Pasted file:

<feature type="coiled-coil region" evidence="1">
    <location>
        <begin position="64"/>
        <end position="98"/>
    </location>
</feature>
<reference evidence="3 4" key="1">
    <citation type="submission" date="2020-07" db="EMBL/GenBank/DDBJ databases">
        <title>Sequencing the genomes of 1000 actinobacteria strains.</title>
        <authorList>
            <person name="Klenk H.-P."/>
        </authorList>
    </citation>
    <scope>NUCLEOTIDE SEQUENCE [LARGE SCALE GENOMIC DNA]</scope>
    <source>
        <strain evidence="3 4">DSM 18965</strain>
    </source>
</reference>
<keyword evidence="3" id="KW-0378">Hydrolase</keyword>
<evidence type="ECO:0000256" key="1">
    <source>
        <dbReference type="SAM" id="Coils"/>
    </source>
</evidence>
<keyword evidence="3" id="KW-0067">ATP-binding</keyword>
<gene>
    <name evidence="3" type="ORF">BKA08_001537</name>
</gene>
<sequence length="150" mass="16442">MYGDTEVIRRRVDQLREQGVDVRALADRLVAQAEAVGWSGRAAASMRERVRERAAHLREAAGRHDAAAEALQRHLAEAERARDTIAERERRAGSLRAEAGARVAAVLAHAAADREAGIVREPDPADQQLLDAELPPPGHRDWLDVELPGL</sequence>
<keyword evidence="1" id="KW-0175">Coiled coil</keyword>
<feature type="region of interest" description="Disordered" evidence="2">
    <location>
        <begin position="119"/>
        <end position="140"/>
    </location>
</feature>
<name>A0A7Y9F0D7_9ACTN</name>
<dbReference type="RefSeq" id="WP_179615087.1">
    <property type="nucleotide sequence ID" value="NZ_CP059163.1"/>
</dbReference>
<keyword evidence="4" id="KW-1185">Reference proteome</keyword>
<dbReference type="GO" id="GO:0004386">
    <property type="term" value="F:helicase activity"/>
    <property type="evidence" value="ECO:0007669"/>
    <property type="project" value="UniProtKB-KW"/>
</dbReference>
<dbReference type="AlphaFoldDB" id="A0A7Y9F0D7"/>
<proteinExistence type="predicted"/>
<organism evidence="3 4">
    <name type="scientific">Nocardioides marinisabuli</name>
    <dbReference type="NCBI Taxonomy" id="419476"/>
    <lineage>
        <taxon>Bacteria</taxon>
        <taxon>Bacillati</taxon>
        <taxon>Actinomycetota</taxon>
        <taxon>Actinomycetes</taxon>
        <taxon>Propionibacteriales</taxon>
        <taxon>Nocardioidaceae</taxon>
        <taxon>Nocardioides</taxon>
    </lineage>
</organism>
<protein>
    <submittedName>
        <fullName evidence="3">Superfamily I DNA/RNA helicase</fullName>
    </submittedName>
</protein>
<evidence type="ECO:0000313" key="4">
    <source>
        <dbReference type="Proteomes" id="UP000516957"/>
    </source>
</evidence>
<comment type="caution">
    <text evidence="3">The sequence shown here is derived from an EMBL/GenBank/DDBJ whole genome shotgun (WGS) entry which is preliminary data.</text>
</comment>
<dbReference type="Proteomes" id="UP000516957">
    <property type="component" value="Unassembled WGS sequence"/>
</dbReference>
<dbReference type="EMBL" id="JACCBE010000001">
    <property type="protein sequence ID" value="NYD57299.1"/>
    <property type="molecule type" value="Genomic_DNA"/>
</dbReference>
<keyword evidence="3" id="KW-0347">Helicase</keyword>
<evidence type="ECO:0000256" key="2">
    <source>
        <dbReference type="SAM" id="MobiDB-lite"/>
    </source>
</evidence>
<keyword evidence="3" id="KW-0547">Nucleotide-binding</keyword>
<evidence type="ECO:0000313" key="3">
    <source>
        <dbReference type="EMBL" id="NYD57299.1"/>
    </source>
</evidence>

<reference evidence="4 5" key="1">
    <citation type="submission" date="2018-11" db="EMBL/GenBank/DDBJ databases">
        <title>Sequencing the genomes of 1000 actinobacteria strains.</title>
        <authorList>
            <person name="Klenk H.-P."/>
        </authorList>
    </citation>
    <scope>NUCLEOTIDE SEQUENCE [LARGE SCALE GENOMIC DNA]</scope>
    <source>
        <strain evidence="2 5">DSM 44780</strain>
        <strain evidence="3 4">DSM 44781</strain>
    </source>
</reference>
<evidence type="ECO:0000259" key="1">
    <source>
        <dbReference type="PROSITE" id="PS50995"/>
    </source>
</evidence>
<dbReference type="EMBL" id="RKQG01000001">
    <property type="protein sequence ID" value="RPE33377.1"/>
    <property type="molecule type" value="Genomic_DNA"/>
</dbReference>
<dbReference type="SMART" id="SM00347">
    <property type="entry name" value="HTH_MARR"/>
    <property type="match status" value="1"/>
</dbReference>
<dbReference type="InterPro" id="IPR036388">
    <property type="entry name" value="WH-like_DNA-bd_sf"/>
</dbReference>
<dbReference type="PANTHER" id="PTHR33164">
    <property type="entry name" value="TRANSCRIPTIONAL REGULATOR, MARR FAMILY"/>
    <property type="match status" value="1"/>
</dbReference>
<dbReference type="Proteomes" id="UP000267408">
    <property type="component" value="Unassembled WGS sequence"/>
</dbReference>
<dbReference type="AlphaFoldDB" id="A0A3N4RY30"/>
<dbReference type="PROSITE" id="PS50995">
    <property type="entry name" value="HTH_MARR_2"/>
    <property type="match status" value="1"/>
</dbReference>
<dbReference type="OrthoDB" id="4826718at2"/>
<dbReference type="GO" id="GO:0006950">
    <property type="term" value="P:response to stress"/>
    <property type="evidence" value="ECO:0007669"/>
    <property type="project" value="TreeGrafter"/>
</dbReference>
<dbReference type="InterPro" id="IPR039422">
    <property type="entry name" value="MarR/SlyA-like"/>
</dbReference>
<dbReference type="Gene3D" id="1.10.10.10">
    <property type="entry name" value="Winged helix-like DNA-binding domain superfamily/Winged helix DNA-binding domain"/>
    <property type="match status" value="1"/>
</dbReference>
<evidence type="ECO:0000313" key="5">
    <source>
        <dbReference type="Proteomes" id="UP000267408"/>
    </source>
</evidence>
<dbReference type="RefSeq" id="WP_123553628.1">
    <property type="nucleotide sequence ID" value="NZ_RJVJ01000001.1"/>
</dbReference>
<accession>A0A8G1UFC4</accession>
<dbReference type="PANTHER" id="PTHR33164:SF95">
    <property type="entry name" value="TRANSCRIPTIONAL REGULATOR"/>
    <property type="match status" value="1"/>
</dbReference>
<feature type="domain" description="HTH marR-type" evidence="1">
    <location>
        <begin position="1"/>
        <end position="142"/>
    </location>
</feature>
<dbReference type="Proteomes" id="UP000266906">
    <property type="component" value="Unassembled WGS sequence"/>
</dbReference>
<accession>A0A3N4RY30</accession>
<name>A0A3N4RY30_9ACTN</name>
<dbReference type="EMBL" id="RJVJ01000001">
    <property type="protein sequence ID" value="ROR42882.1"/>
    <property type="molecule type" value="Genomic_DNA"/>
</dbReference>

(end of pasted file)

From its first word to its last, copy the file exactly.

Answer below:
<feature type="coiled-coil region" evidence="1">
    <location>
        <begin position="64"/>
        <end position="98"/>
    </location>
</feature>
<reference evidence="3 4" key="1">
    <citation type="submission" date="2020-07" db="EMBL/GenBank/DDBJ databases">
        <title>Sequencing the genomes of 1000 actinobacteria strains.</title>
        <authorList>
            <person name="Klenk H.-P."/>
        </authorList>
    </citation>
    <scope>NUCLEOTIDE SEQUENCE [LARGE SCALE GENOMIC DNA]</scope>
    <source>
        <strain evidence="3 4">DSM 18965</strain>
    </source>
</reference>
<keyword evidence="3" id="KW-0378">Hydrolase</keyword>
<evidence type="ECO:0000256" key="1">
    <source>
        <dbReference type="SAM" id="Coils"/>
    </source>
</evidence>
<keyword evidence="3" id="KW-0067">ATP-binding</keyword>
<gene>
    <name evidence="3" type="ORF">BKA08_001537</name>
</gene>
<sequence length="150" mass="16442">MYGDTEVIRRRVDQLREQGVDVRALADRLVAQAEAVGWSGRAAASMRERVRERAAHLREAAGRHDAAAEALQRHLAEAERARDTIAERERRAGSLRAEAGARVAAVLAHAAADREAGIVREPDPADQQLLDAELPPPGHRDWLDVELPGL</sequence>
<keyword evidence="1" id="KW-0175">Coiled coil</keyword>
<feature type="region of interest" description="Disordered" evidence="2">
    <location>
        <begin position="119"/>
        <end position="140"/>
    </location>
</feature>
<name>A0A7Y9F0D7_9ACTN</name>
<dbReference type="RefSeq" id="WP_179615087.1">
    <property type="nucleotide sequence ID" value="NZ_CP059163.1"/>
</dbReference>
<keyword evidence="4" id="KW-1185">Reference proteome</keyword>
<dbReference type="GO" id="GO:0004386">
    <property type="term" value="F:helicase activity"/>
    <property type="evidence" value="ECO:0007669"/>
    <property type="project" value="UniProtKB-KW"/>
</dbReference>
<dbReference type="AlphaFoldDB" id="A0A7Y9F0D7"/>
<proteinExistence type="predicted"/>
<organism evidence="3 4">
    <name type="scientific">Nocardioides marinisabuli</name>
    <dbReference type="NCBI Taxonomy" id="419476"/>
    <lineage>
        <taxon>Bacteria</taxon>
        <taxon>Bacillati</taxon>
        <taxon>Actinomycetota</taxon>
        <taxon>Actinomycetes</taxon>
        <taxon>Propionibacteriales</taxon>
        <taxon>Nocardioidaceae</taxon>
        <taxon>Nocardioides</taxon>
    </lineage>
</organism>
<protein>
    <submittedName>
        <fullName evidence="3">Superfamily I DNA/RNA helicase</fullName>
    </submittedName>
</protein>
<evidence type="ECO:0000313" key="4">
    <source>
        <dbReference type="Proteomes" id="UP000516957"/>
    </source>
</evidence>
<comment type="caution">
    <text evidence="3">The sequence shown here is derived from an EMBL/GenBank/DDBJ whole genome shotgun (WGS) entry which is preliminary data.</text>
</comment>
<dbReference type="Proteomes" id="UP000516957">
    <property type="component" value="Unassembled WGS sequence"/>
</dbReference>
<dbReference type="EMBL" id="JACCBE010000001">
    <property type="protein sequence ID" value="NYD57299.1"/>
    <property type="molecule type" value="Genomic_DNA"/>
</dbReference>
<keyword evidence="3" id="KW-0347">Helicase</keyword>
<evidence type="ECO:0000256" key="2">
    <source>
        <dbReference type="SAM" id="MobiDB-lite"/>
    </source>
</evidence>
<keyword evidence="3" id="KW-0547">Nucleotide-binding</keyword>
<evidence type="ECO:0000313" key="3">
    <source>
        <dbReference type="EMBL" id="NYD57299.1"/>
    </source>
</evidence>

<reference evidence="4 5" key="1">
    <citation type="submission" date="2018-11" db="EMBL/GenBank/DDBJ databases">
        <title>Sequencing the genomes of 1000 actinobacteria strains.</title>
        <authorList>
            <person name="Klenk H.-P."/>
        </authorList>
    </citation>
    <scope>NUCLEOTIDE SEQUENCE [LARGE SCALE GENOMIC DNA]</scope>
    <source>
        <strain evidence="2 5">DSM 44780</strain>
        <strain evidence="3 4">DSM 44781</strain>
    </source>
</reference>
<evidence type="ECO:0000259" key="1">
    <source>
        <dbReference type="PROSITE" id="PS50995"/>
    </source>
</evidence>
<dbReference type="EMBL" id="RKQG01000001">
    <property type="protein sequence ID" value="RPE33377.1"/>
    <property type="molecule type" value="Genomic_DNA"/>
</dbReference>
<dbReference type="SMART" id="SM00347">
    <property type="entry name" value="HTH_MARR"/>
    <property type="match status" value="1"/>
</dbReference>
<dbReference type="InterPro" id="IPR036388">
    <property type="entry name" value="WH-like_DNA-bd_sf"/>
</dbReference>
<dbReference type="PANTHER" id="PTHR33164">
    <property type="entry name" value="TRANSCRIPTIONAL REGULATOR, MARR FAMILY"/>
    <property type="match status" value="1"/>
</dbReference>
<dbReference type="Proteomes" id="UP000267408">
    <property type="component" value="Unassembled WGS sequence"/>
</dbReference>
<dbReference type="AlphaFoldDB" id="A0A3N4RY30"/>
<dbReference type="PROSITE" id="PS50995">
    <property type="entry name" value="HTH_MARR_2"/>
    <property type="match status" value="1"/>
</dbReference>
<dbReference type="OrthoDB" id="4826718at2"/>
<dbReference type="GO" id="GO:0006950">
    <property type="term" value="P:response to stress"/>
    <property type="evidence" value="ECO:0007669"/>
    <property type="project" value="TreeGrafter"/>
</dbReference>
<dbReference type="InterPro" id="IPR039422">
    <property type="entry name" value="MarR/SlyA-like"/>
</dbReference>
<dbReference type="Gene3D" id="1.10.10.10">
    <property type="entry name" value="Winged helix-like DNA-binding domain superfamily/Winged helix DNA-binding domain"/>
    <property type="match status" value="1"/>
</dbReference>
<evidence type="ECO:0000313" key="5">
    <source>
        <dbReference type="Proteomes" id="UP000267408"/>
    </source>
</evidence>
<dbReference type="RefSeq" id="WP_123553628.1">
    <property type="nucleotide sequence ID" value="NZ_RJVJ01000001.1"/>
</dbReference>
<accession>A0A8G1UFC4</accession>
<dbReference type="PANTHER" id="PTHR33164:SF95">
    <property type="entry name" value="TRANSCRIPTIONAL REGULATOR"/>
    <property type="match status" value="1"/>
</dbReference>
<feature type="domain" description="HTH marR-type" evidence="1">
    <location>
        <begin position="1"/>
        <end position="142"/>
    </location>
</feature>
<dbReference type="Proteomes" id="UP000266906">
    <property type="component" value="Unassembled WGS sequence"/>
</dbReference>
<accession>A0A3N4RY30</accession>
<name>A0A3N4RY30_9ACTN</name>
<dbReference type="EMBL" id="RJVJ01000001">
    <property type="protein sequence ID" value="ROR42882.1"/>
    <property type="molecule type" value="Genomic_DNA"/>
</dbReference>